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Sunday, December 28, 2008

Te'o had starring role as Defensive Player of Year

By Stacy Kaneshiro

Advertiser Staff Writer

"So Many Stars" was the title of a 1968 song by Sergio Mendes.

Forty years later, it is the theme of the 2008 Advertiser All-State football team.

The brightest star is Punahou School senior linebacker Manti Te'o, the state's most decorated high school player. He is the Defensive Player of the Year without a doubt.

But the other side of the ball was a galaxy. Four players received serious consideration for Offensive Player of the Year, three from state champion Punahou. When the stardust settled, Leilehua junior quarterback Andrew Manley and Buffanblu senior receiver Robert Toma were even in votes to share the award. They nudged out Punahou running back/receiver Dalton Hilliard and quarterback Cayman Shutter, both seniors.

Coaches, media and other sources statewide were consulted in the selection of the Division I and Division II All-State teams. As for the players of the year, their own coaches' votes were discounted from the mix, so they were unbiased selections.


Te'o was clearly the best defensive player. He was hyped since the spring when he was already being touted as one of the top recruits for this year's class. Te'o was hounded by media on the national level. But like on the field, nothing fazed him. He lived up to expectations, coaches said.

"He was a man among boys," Kahuku coach Reggie Torres said.

For the record, the 6-foot-2, 233-pound Te'o amassed 129 tackles, including 11 sacks, forced three fumbles, tipped four passes and totaled 19 quarterback "hurries." He also had three interceptions, returning one 49 yards for a touchdown. He also returned a blocked punt for a TD.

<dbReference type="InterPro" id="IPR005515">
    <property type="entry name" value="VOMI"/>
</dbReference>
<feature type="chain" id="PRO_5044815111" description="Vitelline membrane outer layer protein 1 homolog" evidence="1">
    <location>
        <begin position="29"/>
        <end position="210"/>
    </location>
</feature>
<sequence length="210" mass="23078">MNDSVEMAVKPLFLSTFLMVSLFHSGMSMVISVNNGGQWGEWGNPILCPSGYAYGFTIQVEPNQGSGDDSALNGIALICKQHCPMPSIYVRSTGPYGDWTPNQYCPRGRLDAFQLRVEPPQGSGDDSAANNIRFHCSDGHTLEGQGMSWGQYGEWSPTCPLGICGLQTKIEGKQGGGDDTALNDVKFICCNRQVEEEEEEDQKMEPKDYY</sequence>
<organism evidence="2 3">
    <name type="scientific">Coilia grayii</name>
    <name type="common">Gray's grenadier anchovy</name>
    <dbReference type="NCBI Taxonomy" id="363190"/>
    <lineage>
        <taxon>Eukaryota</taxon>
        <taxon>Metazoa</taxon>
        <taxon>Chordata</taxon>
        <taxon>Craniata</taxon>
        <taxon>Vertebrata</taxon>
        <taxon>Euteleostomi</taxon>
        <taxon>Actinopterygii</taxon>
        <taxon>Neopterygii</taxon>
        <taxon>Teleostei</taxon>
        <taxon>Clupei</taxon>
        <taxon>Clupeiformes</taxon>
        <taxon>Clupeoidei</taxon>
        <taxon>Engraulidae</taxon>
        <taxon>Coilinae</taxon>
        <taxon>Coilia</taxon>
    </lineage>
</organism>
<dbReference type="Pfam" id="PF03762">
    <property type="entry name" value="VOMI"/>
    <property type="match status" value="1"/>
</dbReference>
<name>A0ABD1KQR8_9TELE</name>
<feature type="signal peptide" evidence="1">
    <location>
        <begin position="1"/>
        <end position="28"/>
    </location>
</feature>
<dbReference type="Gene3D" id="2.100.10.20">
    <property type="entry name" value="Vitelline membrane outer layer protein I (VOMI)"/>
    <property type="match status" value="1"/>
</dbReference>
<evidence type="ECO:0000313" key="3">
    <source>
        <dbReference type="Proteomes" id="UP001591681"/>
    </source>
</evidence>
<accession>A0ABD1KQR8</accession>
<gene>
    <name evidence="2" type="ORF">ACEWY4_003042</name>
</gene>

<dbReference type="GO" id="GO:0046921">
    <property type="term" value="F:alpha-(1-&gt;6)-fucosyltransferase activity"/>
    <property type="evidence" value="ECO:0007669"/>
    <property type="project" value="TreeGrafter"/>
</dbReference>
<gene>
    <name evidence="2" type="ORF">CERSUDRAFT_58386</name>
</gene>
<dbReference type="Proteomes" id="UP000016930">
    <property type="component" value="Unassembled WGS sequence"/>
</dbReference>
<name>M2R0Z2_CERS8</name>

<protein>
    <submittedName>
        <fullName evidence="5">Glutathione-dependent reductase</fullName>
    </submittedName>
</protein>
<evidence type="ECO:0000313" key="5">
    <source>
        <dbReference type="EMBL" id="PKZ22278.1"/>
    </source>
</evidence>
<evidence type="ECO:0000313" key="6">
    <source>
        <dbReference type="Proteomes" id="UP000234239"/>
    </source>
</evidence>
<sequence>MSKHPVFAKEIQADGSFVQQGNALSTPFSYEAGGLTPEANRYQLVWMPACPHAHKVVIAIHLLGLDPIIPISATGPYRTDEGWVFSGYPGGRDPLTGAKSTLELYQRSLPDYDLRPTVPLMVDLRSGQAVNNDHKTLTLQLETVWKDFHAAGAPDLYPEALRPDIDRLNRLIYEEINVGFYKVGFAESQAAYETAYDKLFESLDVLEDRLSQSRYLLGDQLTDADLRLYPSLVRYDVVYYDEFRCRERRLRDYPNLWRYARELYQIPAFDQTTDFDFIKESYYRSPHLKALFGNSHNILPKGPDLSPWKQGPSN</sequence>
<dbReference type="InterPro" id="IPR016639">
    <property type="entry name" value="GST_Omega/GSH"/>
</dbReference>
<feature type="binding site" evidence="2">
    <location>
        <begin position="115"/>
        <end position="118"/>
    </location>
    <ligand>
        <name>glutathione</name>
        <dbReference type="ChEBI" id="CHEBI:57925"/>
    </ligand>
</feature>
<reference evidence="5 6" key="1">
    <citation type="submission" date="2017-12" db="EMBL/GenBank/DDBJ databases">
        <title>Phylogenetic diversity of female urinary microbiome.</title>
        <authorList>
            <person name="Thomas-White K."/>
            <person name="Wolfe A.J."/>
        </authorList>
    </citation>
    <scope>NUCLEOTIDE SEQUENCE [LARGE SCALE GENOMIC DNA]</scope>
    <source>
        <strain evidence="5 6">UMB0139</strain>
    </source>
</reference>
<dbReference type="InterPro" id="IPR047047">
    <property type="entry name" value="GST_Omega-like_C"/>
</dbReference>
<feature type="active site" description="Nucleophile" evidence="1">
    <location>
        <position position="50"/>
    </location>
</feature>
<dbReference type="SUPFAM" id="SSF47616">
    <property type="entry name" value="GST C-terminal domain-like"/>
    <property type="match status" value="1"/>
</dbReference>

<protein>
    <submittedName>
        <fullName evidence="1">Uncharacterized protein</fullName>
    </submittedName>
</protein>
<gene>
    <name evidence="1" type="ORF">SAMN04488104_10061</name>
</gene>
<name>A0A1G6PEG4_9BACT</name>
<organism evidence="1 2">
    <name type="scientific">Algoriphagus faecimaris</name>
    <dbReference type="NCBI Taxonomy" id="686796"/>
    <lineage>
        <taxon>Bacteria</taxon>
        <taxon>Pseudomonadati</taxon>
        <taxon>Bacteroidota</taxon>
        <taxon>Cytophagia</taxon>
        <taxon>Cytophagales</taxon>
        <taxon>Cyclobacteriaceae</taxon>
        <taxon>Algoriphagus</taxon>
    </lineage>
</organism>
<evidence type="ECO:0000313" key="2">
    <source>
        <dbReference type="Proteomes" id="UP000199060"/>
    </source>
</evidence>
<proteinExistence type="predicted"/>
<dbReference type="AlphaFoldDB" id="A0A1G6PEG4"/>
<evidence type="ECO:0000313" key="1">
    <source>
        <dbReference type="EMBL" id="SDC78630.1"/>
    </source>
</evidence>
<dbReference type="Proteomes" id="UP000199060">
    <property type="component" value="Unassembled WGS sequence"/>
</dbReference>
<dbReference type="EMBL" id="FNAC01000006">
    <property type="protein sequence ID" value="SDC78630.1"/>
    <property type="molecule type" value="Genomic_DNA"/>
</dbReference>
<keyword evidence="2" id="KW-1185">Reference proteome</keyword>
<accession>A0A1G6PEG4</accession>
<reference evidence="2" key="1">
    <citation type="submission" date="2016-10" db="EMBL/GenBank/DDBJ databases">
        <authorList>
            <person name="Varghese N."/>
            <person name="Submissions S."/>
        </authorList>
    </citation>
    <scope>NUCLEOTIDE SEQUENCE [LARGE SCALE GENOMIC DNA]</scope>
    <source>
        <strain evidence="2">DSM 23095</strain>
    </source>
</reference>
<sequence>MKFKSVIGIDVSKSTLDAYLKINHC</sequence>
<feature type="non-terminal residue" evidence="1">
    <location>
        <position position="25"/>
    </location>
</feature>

Moreover, Te'o was a threat on offense at running back. He rushed for 176 yards (5.3 yards per carry) and four TDs and had three receptions, two for TDs. Punahou coach Kale Ane had to spot him in situations to not wear him down where he is most valuable: on defense. Te'o still succeeded despite defenses knowing he was likely to get the ball when he went in on offense.

"He had a huge impact for us offensively," Ane said.

Te'o was such a force that The Advertiser considered just naming him the overall Player of the Year.

His numerous national awards (Butkus Award as best linebacker, USA Today Defensive Player of the Year and Sporting News High School Athlete of the Year) are just icing on the cake.

Oh, and he's an Eagle Scout.

Manley among men

Leilehua's Manley is still a junior, but has amassed a 10-2 record in postseason.

"He's smart, reads well, makes adjustments," Kahuku's Torres said. "(The Mules) struggled with their offensive line, but he was able to get rid of the ball fast, break tackles. He always found a way to win."

Even in the loss to Farrington in the O'ahu Interscholastic Association Red semifinals, Manley drove his team into field-goal range in the closing seconds.

"He brought them back in no time," Torres said.

But the field goal was blocked, something he had no control over.

Manley led the state with 3,642 yards passing with a Division I-leading 31 touchdowns. He also rushed for four TDs.

He actually shares the first-team QB slot with Punahou's Shutter, who had more first-team votes. It's just that all of Manley's first-team votes also came with a vote for Offensive Player of the Year.

Shutter passed for 2,403 yards and 28 TDs with a 167.8 passing efficiency rating, second-best among Division I QBs. He played well when it mattered most and distributed the ball efficiently to the many weapons — Toma, Hilliard, Kimo Makaula and Te'o — he had at his disposal.

Manley and Shutter were the coaches' picks in a three-player race. Not to be forgotten is Saint Louis junior quarterback Jeremy Higgins, whose 178.6 passing efficiency was tops among Division I QBs.